Dry and wet waste needs to be disposed and recycled differently

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Dry and wet waste needs to be disposed and recycled differently.The BMC had organised a solid waste management exhibition to create awareness among people about various methods for segregation and treatment of garbage.In the solid waste management exhibition held in Worli, 15,500 people visited out of which 4,700 have approached the BMC, extending their willingness to set up waste treatment plants.“We have a panel of women’s self help groups, which offers their services to people at reasonable prices.

The BMC is dumping 2,500 MT of garbage at its Kanjurmarg dumping ground and processing it there.The notices have been issued under the Greater Mumbai Cleanliness and Sanitation Bye Laws (2006), making custom Pneumatic valve parts it mandatory for housing societies to segregate dry and wet waste.This is in addition to the BMC making it compulsory for bulk waste generators to dispose off garbage on their premises only.About 70 agencies, active in solid waste management, participated in the exhibition.The civic body has threatened to fine and prosecute housing societies for failing to segregate the garbage into dry and wet waste and treat it in their premises by October 2.

As a part of the Swachh Mumbai Prabodhan Abhiyan (SMPA), the BMC has trained several women’s self help groups to set up vermin-culture compost plants in housing societies and other places, which produces bulk waste.. We have also created portable vermi compost plants, which are easy to install at a small place. With the Mulund and Deonar dumping sites full and out of capacity, the civic body has expedited its efforts to tackle the garbage menace. The BMC carries it to the three dumping grounds — Deonar, Mulund and Kanjurmarg but is unable to process it.Mumbai: With the Brihanmumbai Municipal Corporation (BMC) threatening that it won’t collect garbage after October 2 if it is not segregated and treated at the source, housing societies, hotels and restaurants are making a beeline to the civic body seeking its help to set up segregation and waste treatment plants on their premises. These plants treat the green waste with the help of earthworms.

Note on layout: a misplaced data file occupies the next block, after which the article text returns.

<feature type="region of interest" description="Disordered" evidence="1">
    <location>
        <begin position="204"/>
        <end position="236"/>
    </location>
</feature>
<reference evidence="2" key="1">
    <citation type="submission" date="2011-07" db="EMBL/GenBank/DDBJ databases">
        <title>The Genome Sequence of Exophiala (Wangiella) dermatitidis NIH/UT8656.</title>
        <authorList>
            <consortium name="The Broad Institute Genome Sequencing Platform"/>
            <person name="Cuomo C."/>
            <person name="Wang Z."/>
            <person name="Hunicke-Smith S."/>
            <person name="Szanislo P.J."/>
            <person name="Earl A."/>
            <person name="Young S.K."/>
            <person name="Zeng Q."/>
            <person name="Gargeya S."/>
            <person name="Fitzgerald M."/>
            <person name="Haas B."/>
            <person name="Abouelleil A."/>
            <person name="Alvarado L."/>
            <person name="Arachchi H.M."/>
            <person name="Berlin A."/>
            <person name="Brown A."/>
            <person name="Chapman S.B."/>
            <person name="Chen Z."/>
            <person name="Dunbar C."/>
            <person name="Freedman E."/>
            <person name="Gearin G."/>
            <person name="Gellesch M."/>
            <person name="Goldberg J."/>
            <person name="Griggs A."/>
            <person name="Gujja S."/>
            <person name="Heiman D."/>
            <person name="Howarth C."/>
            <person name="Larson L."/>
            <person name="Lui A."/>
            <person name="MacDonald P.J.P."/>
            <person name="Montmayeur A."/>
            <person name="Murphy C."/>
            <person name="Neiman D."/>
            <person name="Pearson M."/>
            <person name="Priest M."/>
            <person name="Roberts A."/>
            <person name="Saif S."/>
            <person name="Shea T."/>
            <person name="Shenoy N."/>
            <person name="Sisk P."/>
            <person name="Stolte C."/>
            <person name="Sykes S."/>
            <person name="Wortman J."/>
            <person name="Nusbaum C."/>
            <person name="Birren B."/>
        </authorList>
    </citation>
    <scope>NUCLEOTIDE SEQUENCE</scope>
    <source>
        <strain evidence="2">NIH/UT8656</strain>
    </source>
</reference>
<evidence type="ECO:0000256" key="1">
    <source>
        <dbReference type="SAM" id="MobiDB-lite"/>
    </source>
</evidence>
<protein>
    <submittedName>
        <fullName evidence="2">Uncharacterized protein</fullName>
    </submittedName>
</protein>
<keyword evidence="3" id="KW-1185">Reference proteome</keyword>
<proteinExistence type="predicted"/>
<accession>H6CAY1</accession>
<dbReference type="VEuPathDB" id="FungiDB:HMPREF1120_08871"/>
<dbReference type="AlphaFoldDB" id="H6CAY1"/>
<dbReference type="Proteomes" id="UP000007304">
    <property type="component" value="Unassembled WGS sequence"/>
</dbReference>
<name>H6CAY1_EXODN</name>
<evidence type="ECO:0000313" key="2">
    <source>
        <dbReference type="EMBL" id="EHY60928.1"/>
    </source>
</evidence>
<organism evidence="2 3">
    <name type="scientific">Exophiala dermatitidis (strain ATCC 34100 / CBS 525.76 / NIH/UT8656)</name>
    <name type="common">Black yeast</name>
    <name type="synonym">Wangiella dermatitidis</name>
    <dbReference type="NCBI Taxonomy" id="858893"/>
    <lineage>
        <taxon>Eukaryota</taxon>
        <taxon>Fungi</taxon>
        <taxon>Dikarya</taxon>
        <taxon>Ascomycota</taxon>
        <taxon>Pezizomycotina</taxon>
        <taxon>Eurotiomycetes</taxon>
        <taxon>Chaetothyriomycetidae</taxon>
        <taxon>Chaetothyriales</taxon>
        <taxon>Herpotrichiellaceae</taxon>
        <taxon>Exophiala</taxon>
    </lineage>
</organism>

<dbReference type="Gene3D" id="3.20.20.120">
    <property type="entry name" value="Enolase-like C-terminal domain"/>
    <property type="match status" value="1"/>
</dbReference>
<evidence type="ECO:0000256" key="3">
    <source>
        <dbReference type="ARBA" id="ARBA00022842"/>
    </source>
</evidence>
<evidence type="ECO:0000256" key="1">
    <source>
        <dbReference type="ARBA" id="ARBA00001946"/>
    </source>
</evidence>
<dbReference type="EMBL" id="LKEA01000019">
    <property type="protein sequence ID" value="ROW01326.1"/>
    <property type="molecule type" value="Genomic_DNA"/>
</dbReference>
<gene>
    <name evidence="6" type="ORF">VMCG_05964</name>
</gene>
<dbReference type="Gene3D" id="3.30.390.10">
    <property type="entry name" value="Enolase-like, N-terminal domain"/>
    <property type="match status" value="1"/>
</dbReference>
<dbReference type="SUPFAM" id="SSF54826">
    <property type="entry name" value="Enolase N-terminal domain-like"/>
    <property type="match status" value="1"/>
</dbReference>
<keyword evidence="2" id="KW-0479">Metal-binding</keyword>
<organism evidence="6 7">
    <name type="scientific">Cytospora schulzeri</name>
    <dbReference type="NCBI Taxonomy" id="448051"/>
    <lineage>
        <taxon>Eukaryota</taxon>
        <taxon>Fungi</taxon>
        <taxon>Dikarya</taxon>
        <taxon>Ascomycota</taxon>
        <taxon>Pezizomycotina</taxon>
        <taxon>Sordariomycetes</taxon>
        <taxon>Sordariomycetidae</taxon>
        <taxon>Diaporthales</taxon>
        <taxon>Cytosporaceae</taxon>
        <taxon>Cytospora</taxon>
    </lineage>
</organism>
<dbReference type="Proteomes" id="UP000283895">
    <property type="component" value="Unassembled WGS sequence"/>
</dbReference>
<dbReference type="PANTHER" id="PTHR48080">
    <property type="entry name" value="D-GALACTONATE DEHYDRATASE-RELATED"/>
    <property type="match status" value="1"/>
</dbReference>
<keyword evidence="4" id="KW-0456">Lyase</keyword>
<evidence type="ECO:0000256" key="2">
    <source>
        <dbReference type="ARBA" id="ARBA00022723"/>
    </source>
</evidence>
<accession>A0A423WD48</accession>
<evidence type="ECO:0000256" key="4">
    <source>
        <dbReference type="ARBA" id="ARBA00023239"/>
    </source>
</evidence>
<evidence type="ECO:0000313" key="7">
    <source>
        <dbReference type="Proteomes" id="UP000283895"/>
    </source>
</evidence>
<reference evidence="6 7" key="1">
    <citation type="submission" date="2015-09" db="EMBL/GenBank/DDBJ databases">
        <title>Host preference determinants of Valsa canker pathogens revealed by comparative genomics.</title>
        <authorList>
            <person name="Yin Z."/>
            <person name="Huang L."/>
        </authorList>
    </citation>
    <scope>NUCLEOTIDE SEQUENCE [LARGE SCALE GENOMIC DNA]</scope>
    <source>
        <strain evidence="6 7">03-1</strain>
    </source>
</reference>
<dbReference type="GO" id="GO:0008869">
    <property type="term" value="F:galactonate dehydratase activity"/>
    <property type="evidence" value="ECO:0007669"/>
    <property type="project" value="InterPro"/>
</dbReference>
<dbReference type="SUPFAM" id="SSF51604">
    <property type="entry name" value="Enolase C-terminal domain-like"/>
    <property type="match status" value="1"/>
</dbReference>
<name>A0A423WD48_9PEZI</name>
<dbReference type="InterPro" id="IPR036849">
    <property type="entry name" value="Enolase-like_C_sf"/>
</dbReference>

Every day, over 8,000 metric tonne garbage is generated in the city — most of it is not segregated.According to the civic officials, as per the provision of municipal solid waste rules 2016, these bulk waste generators have been asked to provide facilities like organic waste converter, vermi-composting and bio-methanation in their backyard to treat waste at the source. According to civic officials, segregation is the first step of waste management. The BMC has ordered citizens to put two separate dustbins in the house to keep wet waste from mixing up with its dry counterpart.The bulk waste generators include big housing societies, five star hotels, malls and industries, which produce more than 100kg of waste daily.

Only 40% societies sort their wasteWith only 40 per cent of the housing societies in the city segregating their waste, the Brihanmumbai Municipal Corporation (BMC) faces an uphill task to achieve their goal of 100 per cent results by the end of the year. The cost of setting up the plant is around Rs 25,000,” said Subhash Dalvi, chief nodal officer, SPMA. Bits of plastic, for instance, are dry waste components, which if not disposed properly can become an environmental hazard. It has made mandatory for them to provide two types of garbage bins within their premises — one for dry waste and another for wet